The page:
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China’s digital Yuan development may have fueled Facebook’s Libra 2.0

Rakshitha Narasimhan

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China's digital Yuan development may have fueled Facebook' Libra 2.0
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The subject of central bank digital currencies [CBDC] has gained considerable traction lately. The introduction of Libra in 2019 also pushed several countries to plan their own digital currencies. However, although the concept of CBDC was introduced by the Bank of England in 2015, China seems to have taken the lead in this matter. 

A screenshot of an online wallet used in testing China’s CBDC was making the rounds recently, which hinted that China’s digital Yuan project has reached the final phase. Interestingly, Libra was reintroduced on April 16, 2020, with a new whitepaper. Many opined that this version of Libra might be acceptable to regulators. By the looks of it, it seems like China’s DCEP being in the final stage of development may have coerced Facebook into revamping the original Libra whitepaper.

However, digital advancement brings along with it certain concerns. Considering the arrival of DCEP for instance, questions like ‘Is DCEP just another stablecoin like Libra and USDT?’ ‘Will blockchain technology be applied to CBDC?’, ‘Will a CBDC completely replace cash?’ have started worrying many.

OKEx’s CEO – Jay Hao in a recent report shared his thoughts on China’s DCEP. Comparing it to Libra and other stablecoins, he noted that that DCEP was backed and issued by the Chinese government, while Libra and USDT were issued by private institutions and collateralized by the US dollar or other fiat currencies. He stated,

“From a legal perspective, DCEP is a legal tender, which means when we use DCEP for payment, merchants cannot refuse. On the contrary, Libra and USDT are not legal tender and merchants have every right to say no if we want to pay with them.”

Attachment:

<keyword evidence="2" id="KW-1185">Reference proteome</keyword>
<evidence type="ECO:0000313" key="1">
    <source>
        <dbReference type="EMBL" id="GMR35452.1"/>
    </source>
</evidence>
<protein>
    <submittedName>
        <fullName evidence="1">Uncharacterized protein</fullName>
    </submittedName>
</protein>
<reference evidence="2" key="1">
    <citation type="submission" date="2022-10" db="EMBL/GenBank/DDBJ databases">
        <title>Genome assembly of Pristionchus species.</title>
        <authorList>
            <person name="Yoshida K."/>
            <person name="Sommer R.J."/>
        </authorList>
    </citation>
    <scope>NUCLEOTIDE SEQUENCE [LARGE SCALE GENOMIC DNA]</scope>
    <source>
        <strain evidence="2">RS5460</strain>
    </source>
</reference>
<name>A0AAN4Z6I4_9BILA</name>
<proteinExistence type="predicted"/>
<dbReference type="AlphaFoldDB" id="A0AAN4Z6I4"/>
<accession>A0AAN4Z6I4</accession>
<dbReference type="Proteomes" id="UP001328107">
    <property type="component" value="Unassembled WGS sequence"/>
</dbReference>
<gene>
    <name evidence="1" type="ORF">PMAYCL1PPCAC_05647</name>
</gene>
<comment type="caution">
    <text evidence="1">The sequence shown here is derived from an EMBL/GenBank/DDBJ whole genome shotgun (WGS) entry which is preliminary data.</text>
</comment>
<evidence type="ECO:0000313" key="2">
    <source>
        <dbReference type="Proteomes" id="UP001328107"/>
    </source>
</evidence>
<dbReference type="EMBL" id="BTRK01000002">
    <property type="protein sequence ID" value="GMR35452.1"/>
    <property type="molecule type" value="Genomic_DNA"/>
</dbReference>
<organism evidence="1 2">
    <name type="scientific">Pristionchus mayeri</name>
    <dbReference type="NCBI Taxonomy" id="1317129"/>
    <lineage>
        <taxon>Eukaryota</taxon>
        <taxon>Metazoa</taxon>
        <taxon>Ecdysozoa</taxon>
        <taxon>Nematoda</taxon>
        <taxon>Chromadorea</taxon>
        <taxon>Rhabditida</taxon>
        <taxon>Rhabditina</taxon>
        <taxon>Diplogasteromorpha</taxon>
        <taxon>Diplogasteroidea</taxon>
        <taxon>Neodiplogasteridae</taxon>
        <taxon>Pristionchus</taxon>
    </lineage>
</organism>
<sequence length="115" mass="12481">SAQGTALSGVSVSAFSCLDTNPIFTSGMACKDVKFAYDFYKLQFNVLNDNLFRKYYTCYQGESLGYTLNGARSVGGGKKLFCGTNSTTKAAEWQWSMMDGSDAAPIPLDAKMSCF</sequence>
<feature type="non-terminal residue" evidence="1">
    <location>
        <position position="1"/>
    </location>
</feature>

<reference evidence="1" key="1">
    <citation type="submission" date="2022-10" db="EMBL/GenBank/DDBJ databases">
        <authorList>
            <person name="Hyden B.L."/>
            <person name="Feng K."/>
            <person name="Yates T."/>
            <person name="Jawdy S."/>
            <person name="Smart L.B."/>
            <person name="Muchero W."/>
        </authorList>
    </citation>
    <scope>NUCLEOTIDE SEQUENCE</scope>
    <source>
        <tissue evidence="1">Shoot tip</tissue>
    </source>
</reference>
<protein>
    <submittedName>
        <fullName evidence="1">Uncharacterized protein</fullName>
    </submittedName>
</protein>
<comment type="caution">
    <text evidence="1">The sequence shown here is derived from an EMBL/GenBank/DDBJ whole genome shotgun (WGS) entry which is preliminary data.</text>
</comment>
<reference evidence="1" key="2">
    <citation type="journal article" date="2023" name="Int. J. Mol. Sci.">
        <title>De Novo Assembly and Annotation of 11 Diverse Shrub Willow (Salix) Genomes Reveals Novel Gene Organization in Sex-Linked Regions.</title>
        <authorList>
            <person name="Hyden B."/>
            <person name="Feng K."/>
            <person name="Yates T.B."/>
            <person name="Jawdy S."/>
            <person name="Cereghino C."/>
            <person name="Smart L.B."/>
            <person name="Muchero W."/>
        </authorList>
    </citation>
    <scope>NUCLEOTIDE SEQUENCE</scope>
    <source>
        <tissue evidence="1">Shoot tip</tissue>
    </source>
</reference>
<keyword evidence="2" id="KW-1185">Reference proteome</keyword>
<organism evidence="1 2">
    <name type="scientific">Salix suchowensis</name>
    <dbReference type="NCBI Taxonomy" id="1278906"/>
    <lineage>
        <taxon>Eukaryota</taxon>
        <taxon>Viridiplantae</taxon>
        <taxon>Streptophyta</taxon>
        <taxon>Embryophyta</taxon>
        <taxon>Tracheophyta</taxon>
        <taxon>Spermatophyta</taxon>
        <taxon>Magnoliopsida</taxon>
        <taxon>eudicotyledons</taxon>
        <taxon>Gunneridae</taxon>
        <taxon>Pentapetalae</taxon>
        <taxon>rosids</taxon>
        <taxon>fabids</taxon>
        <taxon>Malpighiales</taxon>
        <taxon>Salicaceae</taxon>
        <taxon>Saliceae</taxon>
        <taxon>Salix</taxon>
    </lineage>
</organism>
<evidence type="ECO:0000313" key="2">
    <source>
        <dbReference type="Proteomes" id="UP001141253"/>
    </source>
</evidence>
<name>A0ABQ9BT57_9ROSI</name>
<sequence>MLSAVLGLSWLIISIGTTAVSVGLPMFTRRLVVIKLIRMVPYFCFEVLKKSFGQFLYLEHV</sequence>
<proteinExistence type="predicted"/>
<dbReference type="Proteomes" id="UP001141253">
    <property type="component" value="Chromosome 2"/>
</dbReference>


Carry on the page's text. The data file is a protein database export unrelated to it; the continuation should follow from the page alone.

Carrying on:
As the CBDC will be under the control of a centralized authority, many crypto promoters are not very happy with the project. However, as CBDC runs on the blockchain, although it will be under the government’s control, the banks will not be to read the transactions and is a key difference between the electronic cash and CBDCs. Former Commodity Futures Trading Commission [CFTC] Chair Chris Giancarlo also recently echoed a similar opinion and stated that unlike electronic money which exists on bank ledgers, a CBDC would not go down when the other intermediary goes down.

With regard to the idea of CBDCs replacing cash, Bank of England’s former Governor Mark Carney stated  in 2019 that a new virtual currency could ease reliance on the US dollar and that a central bank-supported digital currency could replace the dollar as the global hedge currency. It was also reported towards the end of 2019 that Bank of Canada also had been working on a CBDC to replace cash. 

Hao, on the other hand, was of the opinion that China’s DCEP would facilitate the monetary policymaking of the Chinese government and that it was too soon to comment on the complete removal of cash. He stated,

“PBOC is developing a “double offline payment” technology that allows transactions to be completed even when both sides of a transaction are offline. Such technology will doubtlessly make DCEP highly usable on most occasions and attract people to adopt it for the ease of use.”


A Psychology and Journalism graduate, Rakshitha focuses on UK and Indian markets. As a crypto-journalist, her interests lie in blockchain technology adoption across emerging economies.